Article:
As suggested by Arya, Antonisamy [39], we previously calculated the minimum sample size required to achieve the objectives related to the HEV (n = 176 stool specimens) [34]. Overall, we collected 919 pig feces samples from 16 pig farms selected according to location and breeding system.

For PSV RNA detection, using the SYBR green A range of temperatures around 84°C (83–85°C) was tolerated. Indeed, a one-nucleotide difference within the amplified sequence can impact the melt-curve dissociation temperature [40, 41].

Viral RNA detection rate for the three viruses in feces from domestic pigs and univariate analysis

Overall, 908 samples were available for the detection of the three virus of interest, 310 were from E-farms, 396 from SE-farm and 201 from C-farm.

Our results showed viral RNA detection rates (i) of 62.0% [58.7–65.1] (n = 563/908) for PSV, (ii) of 44.8% [41.5–48.1] (n = 407/908) for PKoV and (iii) of 8.6% [6.8–10.6] (n = 78/908) for PAstV-1 (Table 2).

Table 2. Viral RNA in stools of domestic pigs stratified by breeding system and age.

For PSV and PKoV, there was no statistical association with the type of breeding system; in contrast, PAstV-1 was detected more frequently in C-farms compared with SE- and E-farms (P-value = 9.6e–6) (Table 2).

Significant differences were observed for all three viruses according to age (P-value = 2.4e–13 for PAstV-1; 2.4e–12 for PKoV and 0.005 for PSV) (Table 2). RNA virus detection by age group showed a significant decrease in the rate of positive cases after three months for PAstV-1 (30.6% vs. 6.0%; P-value = 3.87e–7) and between 1 and 3 months (69.4%) and in adults (28.9%) for PKoV (P-value = 6.37e–12). For PSV, the detection rates by age group were between 61.0% and 77.5% (Fig 1). However, the positivity rate among pigs under six months of age was significantly lower than that in pigs older than 6 months (71.4% vs. 61.1%; P-value = 0.014; OR = 1.59, CI 95% 1.09–2.32).

Description of coinfections in samples of pig feces

Table 3 lists all infections and coinfections detected in pig feces samples. Of the 908 samples tested, 697 samples were positive for at least one virus (76.8%). A total of 344 samples contained at least two distinct viral RNA (37.9%), of which 259 specimens (28.5%) were coinfected by two viruses, 78 specimens (8.6%) were coinfected by three viruses and seven specimens (0.8%) were positive for all four viruses (Table 3).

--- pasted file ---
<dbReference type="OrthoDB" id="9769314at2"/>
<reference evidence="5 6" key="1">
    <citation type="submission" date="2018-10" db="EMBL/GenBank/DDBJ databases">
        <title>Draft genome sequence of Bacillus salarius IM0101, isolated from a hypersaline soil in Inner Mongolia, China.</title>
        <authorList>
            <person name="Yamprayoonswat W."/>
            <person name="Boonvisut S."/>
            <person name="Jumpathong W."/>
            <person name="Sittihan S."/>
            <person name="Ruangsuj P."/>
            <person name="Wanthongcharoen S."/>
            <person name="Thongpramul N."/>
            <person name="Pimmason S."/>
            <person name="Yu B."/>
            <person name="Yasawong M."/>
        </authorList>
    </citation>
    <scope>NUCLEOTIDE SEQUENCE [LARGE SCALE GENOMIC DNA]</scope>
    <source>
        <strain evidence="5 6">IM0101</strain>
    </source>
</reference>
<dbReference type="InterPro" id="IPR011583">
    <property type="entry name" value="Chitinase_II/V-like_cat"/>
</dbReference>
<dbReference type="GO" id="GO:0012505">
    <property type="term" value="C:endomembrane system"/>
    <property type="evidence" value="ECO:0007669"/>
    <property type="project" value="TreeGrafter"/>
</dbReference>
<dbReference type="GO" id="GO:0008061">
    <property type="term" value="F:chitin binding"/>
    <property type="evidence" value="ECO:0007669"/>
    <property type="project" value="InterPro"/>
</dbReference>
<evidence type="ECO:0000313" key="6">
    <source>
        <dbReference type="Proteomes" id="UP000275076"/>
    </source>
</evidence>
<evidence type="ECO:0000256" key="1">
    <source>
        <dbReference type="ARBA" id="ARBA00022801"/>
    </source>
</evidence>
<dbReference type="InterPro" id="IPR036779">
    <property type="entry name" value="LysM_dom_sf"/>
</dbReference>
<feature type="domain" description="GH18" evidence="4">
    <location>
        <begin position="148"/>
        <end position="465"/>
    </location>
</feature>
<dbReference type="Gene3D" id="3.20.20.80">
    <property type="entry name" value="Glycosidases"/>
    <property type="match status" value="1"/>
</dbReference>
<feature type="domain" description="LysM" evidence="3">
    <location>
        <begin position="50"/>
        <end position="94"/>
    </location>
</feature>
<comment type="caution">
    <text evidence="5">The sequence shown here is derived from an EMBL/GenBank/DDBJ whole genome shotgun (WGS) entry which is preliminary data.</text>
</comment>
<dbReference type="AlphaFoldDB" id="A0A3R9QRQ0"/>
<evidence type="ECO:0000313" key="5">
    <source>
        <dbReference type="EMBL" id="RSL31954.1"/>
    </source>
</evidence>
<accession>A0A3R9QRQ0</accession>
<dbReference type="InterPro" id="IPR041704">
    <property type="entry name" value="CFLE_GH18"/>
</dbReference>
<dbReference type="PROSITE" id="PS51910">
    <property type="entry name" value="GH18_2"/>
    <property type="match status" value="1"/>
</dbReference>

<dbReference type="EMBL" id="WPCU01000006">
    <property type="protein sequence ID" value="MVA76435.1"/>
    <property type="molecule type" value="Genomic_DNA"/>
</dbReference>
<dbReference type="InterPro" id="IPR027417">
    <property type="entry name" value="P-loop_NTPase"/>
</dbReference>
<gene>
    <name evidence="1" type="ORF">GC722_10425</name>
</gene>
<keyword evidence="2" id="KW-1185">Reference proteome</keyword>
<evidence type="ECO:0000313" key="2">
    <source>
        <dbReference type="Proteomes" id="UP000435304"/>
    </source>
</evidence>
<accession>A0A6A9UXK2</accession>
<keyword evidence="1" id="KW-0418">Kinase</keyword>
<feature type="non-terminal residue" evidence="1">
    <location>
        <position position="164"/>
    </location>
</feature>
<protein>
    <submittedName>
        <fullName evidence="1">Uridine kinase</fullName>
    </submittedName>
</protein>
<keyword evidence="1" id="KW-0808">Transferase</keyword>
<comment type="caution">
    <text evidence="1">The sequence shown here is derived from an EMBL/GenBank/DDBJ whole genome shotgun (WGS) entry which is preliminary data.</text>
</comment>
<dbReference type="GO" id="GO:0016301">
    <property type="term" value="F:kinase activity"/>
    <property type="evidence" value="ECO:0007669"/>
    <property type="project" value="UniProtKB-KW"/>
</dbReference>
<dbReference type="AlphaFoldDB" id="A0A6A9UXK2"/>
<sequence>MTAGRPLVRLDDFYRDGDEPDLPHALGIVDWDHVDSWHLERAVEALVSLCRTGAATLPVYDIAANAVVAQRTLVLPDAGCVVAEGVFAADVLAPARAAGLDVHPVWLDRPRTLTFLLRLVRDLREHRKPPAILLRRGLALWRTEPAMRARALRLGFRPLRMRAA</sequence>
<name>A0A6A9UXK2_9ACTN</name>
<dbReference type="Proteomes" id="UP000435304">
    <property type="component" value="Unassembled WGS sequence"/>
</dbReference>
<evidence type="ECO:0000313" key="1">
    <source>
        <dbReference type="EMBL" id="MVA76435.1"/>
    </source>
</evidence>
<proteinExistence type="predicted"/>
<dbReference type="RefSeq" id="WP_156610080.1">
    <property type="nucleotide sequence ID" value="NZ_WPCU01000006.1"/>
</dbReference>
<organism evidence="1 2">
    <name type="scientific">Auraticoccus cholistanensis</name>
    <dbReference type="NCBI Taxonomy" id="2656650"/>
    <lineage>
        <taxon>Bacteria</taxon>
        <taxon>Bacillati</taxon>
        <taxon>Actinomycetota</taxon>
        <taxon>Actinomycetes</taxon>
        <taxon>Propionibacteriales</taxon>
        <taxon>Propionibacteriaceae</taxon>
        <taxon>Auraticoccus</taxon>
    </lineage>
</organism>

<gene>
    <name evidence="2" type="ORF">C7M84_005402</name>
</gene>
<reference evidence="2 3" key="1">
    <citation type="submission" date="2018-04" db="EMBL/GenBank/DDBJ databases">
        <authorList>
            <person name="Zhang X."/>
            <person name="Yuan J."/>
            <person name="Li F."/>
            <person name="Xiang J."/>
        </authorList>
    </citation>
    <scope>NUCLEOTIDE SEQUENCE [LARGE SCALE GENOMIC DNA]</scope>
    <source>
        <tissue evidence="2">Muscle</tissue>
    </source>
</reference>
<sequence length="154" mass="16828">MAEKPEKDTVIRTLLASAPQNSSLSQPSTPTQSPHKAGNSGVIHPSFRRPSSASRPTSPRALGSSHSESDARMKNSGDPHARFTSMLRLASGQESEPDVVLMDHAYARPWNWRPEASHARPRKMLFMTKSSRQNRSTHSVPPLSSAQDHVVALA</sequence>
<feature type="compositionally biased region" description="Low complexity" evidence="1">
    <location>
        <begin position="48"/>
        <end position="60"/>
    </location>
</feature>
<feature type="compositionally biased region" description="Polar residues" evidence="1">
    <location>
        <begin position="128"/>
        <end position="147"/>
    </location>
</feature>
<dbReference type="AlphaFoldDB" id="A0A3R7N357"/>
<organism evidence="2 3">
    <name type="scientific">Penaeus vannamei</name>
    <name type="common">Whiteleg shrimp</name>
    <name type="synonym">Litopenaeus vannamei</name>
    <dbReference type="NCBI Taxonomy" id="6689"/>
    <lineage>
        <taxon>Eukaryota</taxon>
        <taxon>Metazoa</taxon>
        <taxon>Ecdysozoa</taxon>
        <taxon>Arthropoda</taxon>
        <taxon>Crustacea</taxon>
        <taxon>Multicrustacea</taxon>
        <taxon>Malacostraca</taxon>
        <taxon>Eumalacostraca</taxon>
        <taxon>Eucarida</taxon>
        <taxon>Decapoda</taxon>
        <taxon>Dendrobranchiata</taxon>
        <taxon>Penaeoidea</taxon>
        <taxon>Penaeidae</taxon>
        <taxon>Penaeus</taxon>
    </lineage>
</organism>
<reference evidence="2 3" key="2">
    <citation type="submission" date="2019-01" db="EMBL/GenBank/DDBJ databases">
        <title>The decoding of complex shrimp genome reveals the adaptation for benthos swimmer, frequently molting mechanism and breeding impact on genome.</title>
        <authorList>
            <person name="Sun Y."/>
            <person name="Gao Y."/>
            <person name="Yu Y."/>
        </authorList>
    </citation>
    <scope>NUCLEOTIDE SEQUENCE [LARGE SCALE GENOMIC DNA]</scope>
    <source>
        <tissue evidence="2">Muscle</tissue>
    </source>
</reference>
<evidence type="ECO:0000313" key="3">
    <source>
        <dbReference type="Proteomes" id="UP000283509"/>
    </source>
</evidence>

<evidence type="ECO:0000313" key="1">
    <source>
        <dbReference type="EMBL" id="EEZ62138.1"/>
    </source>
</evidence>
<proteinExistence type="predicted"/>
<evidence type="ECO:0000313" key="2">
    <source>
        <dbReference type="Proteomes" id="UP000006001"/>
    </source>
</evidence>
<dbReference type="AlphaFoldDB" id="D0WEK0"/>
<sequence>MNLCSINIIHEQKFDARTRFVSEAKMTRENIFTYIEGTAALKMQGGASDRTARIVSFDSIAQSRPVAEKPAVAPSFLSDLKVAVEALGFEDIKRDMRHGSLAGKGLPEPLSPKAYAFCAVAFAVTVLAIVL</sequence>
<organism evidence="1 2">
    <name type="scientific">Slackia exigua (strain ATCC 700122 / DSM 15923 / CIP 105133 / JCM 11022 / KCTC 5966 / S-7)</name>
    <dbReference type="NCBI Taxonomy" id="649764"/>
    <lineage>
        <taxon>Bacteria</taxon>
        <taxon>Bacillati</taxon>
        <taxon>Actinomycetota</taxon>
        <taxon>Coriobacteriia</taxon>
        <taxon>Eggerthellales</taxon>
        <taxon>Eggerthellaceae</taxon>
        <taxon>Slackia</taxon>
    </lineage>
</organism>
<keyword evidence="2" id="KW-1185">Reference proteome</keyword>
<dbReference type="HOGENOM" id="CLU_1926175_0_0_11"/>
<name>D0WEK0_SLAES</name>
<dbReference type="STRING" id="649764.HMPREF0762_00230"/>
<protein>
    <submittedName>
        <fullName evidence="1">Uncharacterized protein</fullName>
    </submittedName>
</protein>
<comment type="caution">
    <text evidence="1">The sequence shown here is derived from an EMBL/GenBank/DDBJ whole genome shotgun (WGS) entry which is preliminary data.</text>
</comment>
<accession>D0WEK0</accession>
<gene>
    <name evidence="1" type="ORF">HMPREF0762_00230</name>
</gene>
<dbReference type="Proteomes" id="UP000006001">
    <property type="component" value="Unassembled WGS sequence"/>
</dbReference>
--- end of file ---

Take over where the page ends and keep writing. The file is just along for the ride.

Detection rate of viral RNA at the farm level.

At least one pig was detected positive for PKoV RNA in each of the 16 pig farms sampled (100%), 62.5% for PAstV-1 infection (n = 10/16) and 93.8% for PSV infection (n = 15/16). The positivity rate at farm level ranged between 22.5% and 80.8%, 0.0% and 34.0%, and 0.0% and 87.5% for PKoV, PAstV-1 and PSV, respectively. The detail of the detection rates of the three viruses for each farm were presented on the S1 Table.

Multivariate analysis: Associated factors identified for each viral infection

A multivariate logistic regression analysis was performed, and the results showed associations depending on the three viruses (Table 4). A strong association was observed between PKoV and PSV detection (OR = 3.36 [2.44–4.67]; P-value = 9.1e–15). PKoV was also associated with PAstV-1 codetection (OR = 2.16 [1.29–3.70]; P-value = 0.015) and young pigs under 4 months of age (OR = 3.11 [2.31–4.20]; P-value = 4.3e–10). PAstV-1 detection was also associated with age, with pigs over 3 months of age significantly less frequently infected than younger pigs (OR = 0.18 [0.11–0.29]; P-value = 2.8e–9). PSV infection was not associated with age or type of breeding.

Table 4. Statistical analysis of factors associated with each virus (multivariate logistic regression model with random effect at the farm level).

Next-generation sequencing (NGS).

In addition to the three viruses studied by RT–qPCR, NGS analysis was performed in a second phase on 26 random selected samples. Overall, consensus sequences corresponding to 10 different species of virus were obtained. PAstVs were detected in ten samples (38.5%), porcine stool/serum-associated circular virus in six (23.1%), Bocavirus in five (19.2%), Sapelovirus and Posavirus in four (15.4%), Circovirus in three (11.5%), Pasivirus in two (7.7%) and Rotavirus and porcine Enterovirus G in one (3.8%). Among these samples, 14 (54%) had consensus sequences corresponding to at least two different viruses.